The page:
My masa‘s name was Ibrahimbhai who was very busy with his work and so only once he had time to sit with us for a proper chat. He had work duties both in day time and at night. Before coming here, we had sent information needed for passports to the agent in Porbandar with details of our steamer’s departure schedule. [Translator-Transcriber Note: The word steamer was written and pronounced in Gujarati as Steamber, similar to the month September. Some unable to pronounce this would say Eesteamber.] He came to greet us at the train station and to give us information. The next day we went to see him. He took our photos, fees, etc. We gave him the government fee to take care of. In 2 days he takes care of everything. Passport fee was 10 rupees and the sea passage 60 rupees.

Steamer was sailing on Saturday. Until then we toured Porbandar and saw everything including the customs. We procured whatever was necessary for our eating and drinking needs aboard ship. We had to be at the customs by 8 am in the morning where small pox vaccination would also be taken care of. The passport agent would also be there to take care of things and was there as arranged. On the Friday before sailing day we went to visit Masi who had prepared lunch for us. We stayed till evening. Masi had made very nice bhatu (packed food) for the steamer safar for me. She gave us a lot of dua and said to come visit her soon. This would be my last visit with her, God knows. We returned to our inn after stopping at the JK to do dua. We turned in early and woke up early to do our packing. At 8 am we were at customs. There the agent arrived at 8:30 am. He had arranged for small pox vaccination. We paid up the agent. Only small pox was required, no other injection was necessary.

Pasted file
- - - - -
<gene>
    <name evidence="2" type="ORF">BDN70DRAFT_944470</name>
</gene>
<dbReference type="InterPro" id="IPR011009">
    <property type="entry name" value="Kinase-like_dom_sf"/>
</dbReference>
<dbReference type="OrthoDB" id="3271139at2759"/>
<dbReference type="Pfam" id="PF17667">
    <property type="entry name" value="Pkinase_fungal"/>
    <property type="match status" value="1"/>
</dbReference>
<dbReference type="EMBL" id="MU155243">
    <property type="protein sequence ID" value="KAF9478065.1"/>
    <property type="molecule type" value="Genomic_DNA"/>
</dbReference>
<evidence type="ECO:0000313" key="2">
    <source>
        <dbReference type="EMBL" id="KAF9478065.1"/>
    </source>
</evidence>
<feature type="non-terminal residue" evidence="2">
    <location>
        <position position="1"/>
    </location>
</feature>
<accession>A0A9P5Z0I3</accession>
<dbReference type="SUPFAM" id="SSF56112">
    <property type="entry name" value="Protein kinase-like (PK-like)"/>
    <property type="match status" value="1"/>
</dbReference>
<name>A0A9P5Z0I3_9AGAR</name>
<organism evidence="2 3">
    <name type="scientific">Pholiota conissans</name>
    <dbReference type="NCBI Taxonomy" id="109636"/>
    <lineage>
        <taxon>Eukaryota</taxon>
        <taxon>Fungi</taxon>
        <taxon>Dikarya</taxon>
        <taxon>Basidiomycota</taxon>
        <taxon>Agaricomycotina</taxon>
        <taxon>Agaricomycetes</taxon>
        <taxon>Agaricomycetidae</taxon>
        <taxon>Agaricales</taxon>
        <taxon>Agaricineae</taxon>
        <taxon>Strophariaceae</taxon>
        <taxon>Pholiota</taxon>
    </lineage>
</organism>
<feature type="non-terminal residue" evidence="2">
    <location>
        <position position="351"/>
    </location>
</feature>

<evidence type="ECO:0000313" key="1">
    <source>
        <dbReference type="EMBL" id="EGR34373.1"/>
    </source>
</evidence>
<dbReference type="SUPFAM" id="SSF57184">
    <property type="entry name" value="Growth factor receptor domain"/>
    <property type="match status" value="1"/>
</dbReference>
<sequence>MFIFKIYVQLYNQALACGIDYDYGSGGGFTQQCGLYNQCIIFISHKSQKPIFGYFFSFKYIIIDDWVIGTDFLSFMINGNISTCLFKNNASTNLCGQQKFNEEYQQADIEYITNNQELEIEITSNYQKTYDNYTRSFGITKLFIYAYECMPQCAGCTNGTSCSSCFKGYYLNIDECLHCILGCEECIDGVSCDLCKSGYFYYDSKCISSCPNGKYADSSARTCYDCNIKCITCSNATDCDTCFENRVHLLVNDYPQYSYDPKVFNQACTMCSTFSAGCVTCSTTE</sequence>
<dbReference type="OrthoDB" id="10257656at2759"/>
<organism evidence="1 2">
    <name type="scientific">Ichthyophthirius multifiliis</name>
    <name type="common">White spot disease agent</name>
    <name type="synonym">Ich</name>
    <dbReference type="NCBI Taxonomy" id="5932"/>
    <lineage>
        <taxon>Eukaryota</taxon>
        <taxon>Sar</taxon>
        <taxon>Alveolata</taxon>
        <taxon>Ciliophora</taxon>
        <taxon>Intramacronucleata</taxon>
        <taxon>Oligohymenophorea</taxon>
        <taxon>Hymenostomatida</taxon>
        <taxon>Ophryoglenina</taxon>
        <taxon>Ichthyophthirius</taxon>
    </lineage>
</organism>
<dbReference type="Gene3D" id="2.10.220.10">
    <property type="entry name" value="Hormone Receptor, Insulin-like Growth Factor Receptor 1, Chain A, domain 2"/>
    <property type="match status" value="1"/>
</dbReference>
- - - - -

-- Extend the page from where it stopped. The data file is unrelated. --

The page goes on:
The steamer was anchored a mile out. A port had not been built so small boats were used to ferry between shore and steamer. The sea was very rough with high waves. The luggage went ahead of us. Father gave us a lot of dua. This was the last meeting with father and Razak for me. We got into our boat and until we reached the steamer father and Razak stood port-side. The boat was tossed about in the rough sea. Many passengers were vomiting. We too were nauseated. Upon coming alongside the steamer, 2 crewmen lifted each passenger taking him up to the deck. It was dangerous as it was not possible for our boat to be steady and it was with difficulty we got on board.